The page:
Peter 'Fish' Case: When the music speaks to you, listen


Full disclosure, I saw the movie "Bohemian Rhapsody" on opening night, which is the motivation for this column.

I'm a classic rocker through and through. I was raised with the likes of Led Zeppelin, Rolling Stones, Lynyrd Skynyrd, AC/DC, Black Sabbath, Aerosmith, Pink Floyd, Jethro Tull, The Beatles and of course Queen. The music that came into my youth that helped mold me goes well beyond those bands I named; it goes way deeper and is far too vast to list here. Zeppelin was my music drug of choice; I worshiped the very ground these guys played on. I owned every poster, every album, every bootleg, every book and every nick knack that adorned their name. I can still remember my friend stealing "Zeppelin IV" from his older sister and we sat in his room and tracked it (for those of you not old enough, that means we play the first four songs, then flipped over the vinyl and played the second four songs). My friend was in love with "Stairway to Heaven," for me it was "When the Levee Breaks."

As I did a deep dive at the local record shop, I found there were six total Zeppelin albums at the time and I bought them all! My mother was fairly upset that I spent over $50 on all of them, but I didn't care, I was in love! "Zeppelin I" is where I started; my favorites were "You Shook Me" and "I Can't Quit You Baby" written by a guy that wasn't in the band, Willie Dixon. But as I tracked every one of those albums, I began to read all the liner notes and song credits to all songs, not just Zeppelin's. The Stones had several songs not written by band members, guys like Chester Burnett and McKinley Morganfield. I would discover in college that these guys were better known as Howlin' Wolf and Muddy Waters and they were blues artists. So, Rock and Roll also handed me the blues.

Music is supposed to speak to you and make you feel something. Zeppelin, AC/DC and Van Halen were always go-to pump-up bands. If I needed to mellow out, I would lean on Fleetwood Mac or Pink Floyd. If I was cruising around with my boys, you know Bob Seger or the Kinks were with us. We had a band for everything. We always prided ourselves in listening to everything that wasn't disco; we craved that different sound: The Cars, Grateful Dead, Deep Purple, Rush, Dire Straits. We wanted those bands that didn't always fit the norm but could speak to you and make you feel something. The first time I heard "Seven Bridges Road" by the Eagles the harmony stopped me in my tracks. When you hear it and it hits you like that, there are very few feelings that can replace it.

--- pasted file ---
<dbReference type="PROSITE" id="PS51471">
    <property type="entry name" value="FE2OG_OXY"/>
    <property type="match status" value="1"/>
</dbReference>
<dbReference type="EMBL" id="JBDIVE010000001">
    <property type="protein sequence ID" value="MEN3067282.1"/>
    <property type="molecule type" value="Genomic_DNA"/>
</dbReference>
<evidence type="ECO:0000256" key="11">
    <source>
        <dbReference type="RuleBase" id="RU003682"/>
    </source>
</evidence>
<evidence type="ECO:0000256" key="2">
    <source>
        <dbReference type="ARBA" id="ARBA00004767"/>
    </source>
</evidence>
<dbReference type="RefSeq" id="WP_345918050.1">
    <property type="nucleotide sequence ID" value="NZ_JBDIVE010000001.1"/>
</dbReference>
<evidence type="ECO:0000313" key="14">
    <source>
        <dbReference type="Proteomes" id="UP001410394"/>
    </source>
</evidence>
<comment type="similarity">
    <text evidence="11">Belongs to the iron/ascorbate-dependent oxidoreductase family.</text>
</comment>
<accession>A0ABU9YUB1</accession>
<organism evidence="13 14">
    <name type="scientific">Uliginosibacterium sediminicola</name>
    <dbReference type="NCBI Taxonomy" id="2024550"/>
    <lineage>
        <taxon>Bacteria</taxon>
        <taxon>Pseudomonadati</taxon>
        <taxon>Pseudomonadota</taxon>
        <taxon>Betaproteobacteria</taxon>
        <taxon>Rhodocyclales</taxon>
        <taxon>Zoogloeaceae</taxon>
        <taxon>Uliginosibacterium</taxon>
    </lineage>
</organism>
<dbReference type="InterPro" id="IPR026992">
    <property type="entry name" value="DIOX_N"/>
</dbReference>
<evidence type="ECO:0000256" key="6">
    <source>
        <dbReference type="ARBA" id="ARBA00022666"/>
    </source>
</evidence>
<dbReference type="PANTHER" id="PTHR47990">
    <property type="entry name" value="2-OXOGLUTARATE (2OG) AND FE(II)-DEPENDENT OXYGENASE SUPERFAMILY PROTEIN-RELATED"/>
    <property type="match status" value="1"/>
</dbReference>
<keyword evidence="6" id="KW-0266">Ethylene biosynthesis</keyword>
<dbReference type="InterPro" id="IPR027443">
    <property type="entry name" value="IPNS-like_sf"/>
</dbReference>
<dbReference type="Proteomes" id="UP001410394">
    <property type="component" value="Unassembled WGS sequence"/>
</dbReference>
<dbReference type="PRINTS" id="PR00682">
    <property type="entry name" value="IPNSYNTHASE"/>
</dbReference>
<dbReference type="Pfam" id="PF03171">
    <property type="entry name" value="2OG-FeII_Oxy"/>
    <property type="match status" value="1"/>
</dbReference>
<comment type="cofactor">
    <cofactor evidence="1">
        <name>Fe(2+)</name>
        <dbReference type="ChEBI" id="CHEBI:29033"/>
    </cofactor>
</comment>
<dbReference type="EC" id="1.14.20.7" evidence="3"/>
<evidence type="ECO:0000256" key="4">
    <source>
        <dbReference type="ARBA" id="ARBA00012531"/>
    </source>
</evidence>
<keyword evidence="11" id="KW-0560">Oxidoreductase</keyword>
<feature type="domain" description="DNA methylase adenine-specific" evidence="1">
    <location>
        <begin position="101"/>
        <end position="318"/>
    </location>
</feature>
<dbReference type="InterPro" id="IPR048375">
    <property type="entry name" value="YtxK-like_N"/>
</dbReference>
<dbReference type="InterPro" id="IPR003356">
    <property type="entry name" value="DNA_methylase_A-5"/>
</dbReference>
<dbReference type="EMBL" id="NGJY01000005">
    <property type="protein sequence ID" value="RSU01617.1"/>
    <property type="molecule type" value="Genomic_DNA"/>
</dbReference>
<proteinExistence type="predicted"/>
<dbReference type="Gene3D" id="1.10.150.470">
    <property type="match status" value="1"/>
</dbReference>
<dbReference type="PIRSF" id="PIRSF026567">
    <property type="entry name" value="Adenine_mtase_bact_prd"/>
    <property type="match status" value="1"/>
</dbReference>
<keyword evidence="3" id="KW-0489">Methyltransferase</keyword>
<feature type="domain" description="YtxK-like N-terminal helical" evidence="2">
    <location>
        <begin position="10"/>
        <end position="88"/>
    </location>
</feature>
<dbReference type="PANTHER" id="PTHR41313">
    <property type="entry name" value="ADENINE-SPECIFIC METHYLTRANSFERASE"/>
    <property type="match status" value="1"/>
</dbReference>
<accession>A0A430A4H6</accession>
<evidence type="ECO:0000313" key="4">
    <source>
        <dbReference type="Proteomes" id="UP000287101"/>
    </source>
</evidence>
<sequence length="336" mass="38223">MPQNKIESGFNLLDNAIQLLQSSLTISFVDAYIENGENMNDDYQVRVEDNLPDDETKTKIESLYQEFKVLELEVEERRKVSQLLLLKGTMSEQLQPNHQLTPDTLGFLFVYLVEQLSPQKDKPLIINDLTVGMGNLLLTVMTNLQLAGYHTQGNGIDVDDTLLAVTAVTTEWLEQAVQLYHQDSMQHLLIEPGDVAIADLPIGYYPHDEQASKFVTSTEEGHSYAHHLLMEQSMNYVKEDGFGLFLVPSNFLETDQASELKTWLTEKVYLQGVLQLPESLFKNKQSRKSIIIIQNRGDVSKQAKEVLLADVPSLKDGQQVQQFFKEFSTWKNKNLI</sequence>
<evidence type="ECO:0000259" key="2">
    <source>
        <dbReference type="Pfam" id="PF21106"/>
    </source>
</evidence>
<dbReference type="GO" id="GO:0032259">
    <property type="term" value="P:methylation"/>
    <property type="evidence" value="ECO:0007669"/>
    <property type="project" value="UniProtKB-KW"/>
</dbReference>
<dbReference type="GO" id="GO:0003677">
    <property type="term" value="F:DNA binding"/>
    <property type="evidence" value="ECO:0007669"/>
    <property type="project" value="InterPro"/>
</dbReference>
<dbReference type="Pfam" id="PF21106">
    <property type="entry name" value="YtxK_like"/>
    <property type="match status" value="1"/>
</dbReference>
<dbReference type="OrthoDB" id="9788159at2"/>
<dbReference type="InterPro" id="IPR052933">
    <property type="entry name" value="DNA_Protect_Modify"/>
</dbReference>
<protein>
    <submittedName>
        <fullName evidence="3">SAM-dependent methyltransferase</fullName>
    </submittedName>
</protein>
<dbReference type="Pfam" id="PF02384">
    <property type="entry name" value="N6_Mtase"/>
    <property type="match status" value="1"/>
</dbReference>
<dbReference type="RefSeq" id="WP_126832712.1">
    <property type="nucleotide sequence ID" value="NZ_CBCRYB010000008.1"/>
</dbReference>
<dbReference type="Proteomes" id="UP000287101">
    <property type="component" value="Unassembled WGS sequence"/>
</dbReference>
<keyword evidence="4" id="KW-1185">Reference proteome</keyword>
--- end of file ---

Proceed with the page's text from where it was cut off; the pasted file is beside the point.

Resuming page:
One day while hanging out in one of my friend's room listening to what I'm sure was Zeppelin, his older brother kicked the door in and questioned all of our masculinities and sexual orientations. He then proceeded to pull "A Night at the Opera" by Queen out of his backpack, threw it at us and said, "This is music boys, this will change your life." After he left, we called him every name in the book, but then we tracked the album and once again it spoke to us. We immediately made our way to the record store and found "News of the World," which cemented our love for the band Queen.

I know what you're thinking: Fish! Where's the Eric Clapton, the Stevie Ray, The Who, Neil Young, Heart? They were all there helping get through good times and bad times (a really good Zeppelin tune, by the way). But my musical taste library runs really, really deep. I guess in another column I can talk about the likes of Louis Armstrong, Billie Holiday, Oscar Peterson, who my aunt did work for and in turn she gave me that gift. I guess I can just leave you with this: When the music speaks to you, listen. While you're listening, don't forget to give a special nod to older sisters, musical aunts and of course older brothers no matter how mean they can be.

Peter "Fish" Case is a man with an opinion. He offers up a weekly podcast discussion that can be heard at Questions, compliments and complaints can be sent to him at The opinions expressed by columnists do not necessarily reflect the views of the Brattleboro Reformer.



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